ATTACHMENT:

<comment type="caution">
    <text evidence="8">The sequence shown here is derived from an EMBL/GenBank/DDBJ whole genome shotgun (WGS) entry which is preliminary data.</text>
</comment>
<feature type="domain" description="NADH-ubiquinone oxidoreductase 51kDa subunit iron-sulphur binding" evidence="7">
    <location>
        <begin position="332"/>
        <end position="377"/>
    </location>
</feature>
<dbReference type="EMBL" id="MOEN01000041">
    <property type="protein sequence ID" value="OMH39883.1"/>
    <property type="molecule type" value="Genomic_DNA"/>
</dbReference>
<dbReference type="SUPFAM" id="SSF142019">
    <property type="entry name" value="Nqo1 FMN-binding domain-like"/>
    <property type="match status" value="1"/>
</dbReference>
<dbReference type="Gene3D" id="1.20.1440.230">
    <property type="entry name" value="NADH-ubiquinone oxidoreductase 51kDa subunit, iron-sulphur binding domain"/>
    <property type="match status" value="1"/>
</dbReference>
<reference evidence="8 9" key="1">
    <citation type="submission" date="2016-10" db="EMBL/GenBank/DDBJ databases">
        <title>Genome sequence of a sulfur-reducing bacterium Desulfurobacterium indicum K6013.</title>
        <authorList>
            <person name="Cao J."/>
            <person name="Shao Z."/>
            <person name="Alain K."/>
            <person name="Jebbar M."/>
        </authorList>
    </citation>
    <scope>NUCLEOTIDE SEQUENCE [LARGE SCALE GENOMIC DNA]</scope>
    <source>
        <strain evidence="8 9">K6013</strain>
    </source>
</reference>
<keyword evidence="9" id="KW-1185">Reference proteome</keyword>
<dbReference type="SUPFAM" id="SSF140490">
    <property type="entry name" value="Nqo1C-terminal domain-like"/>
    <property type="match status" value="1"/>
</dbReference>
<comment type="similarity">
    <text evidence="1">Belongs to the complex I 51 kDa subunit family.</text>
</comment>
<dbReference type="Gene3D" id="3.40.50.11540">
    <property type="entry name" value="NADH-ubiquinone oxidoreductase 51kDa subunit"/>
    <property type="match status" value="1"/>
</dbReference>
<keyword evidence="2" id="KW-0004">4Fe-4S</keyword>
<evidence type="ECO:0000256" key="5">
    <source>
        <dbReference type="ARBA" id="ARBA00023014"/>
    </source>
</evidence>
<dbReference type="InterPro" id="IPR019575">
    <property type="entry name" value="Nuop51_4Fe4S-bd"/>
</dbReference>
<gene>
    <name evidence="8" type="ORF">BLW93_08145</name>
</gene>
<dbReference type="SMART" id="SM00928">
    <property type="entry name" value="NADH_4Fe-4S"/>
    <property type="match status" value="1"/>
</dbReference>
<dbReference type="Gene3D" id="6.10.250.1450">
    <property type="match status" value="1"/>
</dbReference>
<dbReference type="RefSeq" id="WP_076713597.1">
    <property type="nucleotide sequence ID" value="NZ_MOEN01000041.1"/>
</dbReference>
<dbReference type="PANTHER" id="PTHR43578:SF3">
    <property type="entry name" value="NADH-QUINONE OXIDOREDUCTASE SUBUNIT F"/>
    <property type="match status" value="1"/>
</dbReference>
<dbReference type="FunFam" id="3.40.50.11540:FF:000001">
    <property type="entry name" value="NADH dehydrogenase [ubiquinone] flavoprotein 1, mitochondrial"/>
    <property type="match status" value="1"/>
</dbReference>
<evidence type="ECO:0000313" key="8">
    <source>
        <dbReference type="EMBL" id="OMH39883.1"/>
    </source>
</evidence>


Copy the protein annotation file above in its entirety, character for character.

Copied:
<comment type="caution">
    <text evidence="8">The sequence shown here is derived from an EMBL/GenBank/DDBJ whole genome shotgun (WGS) entry which is preliminary data.</text>
</comment>
<feature type="domain" description="NADH-ubiquinone oxidoreductase 51kDa subunit iron-sulphur binding" evidence="7">
    <location>
        <begin position="332"/>
        <end position="377"/>
    </location>
</feature>
<dbReference type="EMBL" id="MOEN01000041">
    <property type="protein sequence ID" value="OMH39883.1"/>
    <property type="molecule type" value="Genomic_DNA"/>
</dbReference>
<dbReference type="SUPFAM" id="SSF142019">
    <property type="entry name" value="Nqo1 FMN-binding domain-like"/>
    <property type="match status" value="1"/>
</dbReference>
<dbReference type="Gene3D" id="1.20.1440.230">
    <property type="entry name" value="NADH-ubiquinone oxidoreductase 51kDa subunit, iron-sulphur binding domain"/>
    <property type="match status" value="1"/>
</dbReference>
<reference evidence="8 9" key="1">
    <citation type="submission" date="2016-10" db="EMBL/GenBank/DDBJ databases">
        <title>Genome sequence of a sulfur-reducing bacterium Desulfurobacterium indicum K6013.</title>
        <authorList>
            <person name="Cao J."/>
            <person name="Shao Z."/>
            <person name="Alain K."/>
            <person name="Jebbar M."/>
        </authorList>
    </citation>
    <scope>NUCLEOTIDE SEQUENCE [LARGE SCALE GENOMIC DNA]</scope>
    <source>
        <strain evidence="8 9">K6013</strain>
    </source>
</reference>
<keyword evidence="9" id="KW-1185">Reference proteome</keyword>
<dbReference type="SUPFAM" id="SSF140490">
    <property type="entry name" value="Nqo1C-terminal domain-like"/>
    <property type="match status" value="1"/>
</dbReference>
<comment type="similarity">
    <text evidence="1">Belongs to the complex I 51 kDa subunit family.</text>
</comment>
<dbReference type="Gene3D" id="3.40.50.11540">
    <property type="entry name" value="NADH-ubiquinone oxidoreductase 51kDa subunit"/>
    <property type="match status" value="1"/>
</dbReference>
<keyword evidence="2" id="KW-0004">4Fe-4S</keyword>
<evidence type="ECO:0000256" key="5">
    <source>
        <dbReference type="ARBA" id="ARBA00023014"/>
    </source>
</evidence>
<dbReference type="InterPro" id="IPR019575">
    <property type="entry name" value="Nuop51_4Fe4S-bd"/>
</dbReference>
<gene>
    <name evidence="8" type="ORF">BLW93_08145</name>
</gene>
<dbReference type="SMART" id="SM00928">
    <property type="entry name" value="NADH_4Fe-4S"/>
    <property type="match status" value="1"/>
</dbReference>
<dbReference type="Gene3D" id="6.10.250.1450">
    <property type="match status" value="1"/>
</dbReference>
<dbReference type="RefSeq" id="WP_076713597.1">
    <property type="nucleotide sequence ID" value="NZ_MOEN01000041.1"/>
</dbReference>
<dbReference type="PANTHER" id="PTHR43578:SF3">
    <property type="entry name" value="NADH-QUINONE OXIDOREDUCTASE SUBUNIT F"/>
    <property type="match status" value="1"/>
</dbReference>
<dbReference type="FunFam" id="3.40.50.11540:FF:000001">
    <property type="entry name" value="NADH dehydrogenase [ubiquinone] flavoprotein 1, mitochondrial"/>
    <property type="match status" value="1"/>
</dbReference>
<evidence type="ECO:0000313" key="8">
    <source>
        <dbReference type="EMBL" id="OMH39883.1"/>
    </source>
</evidence>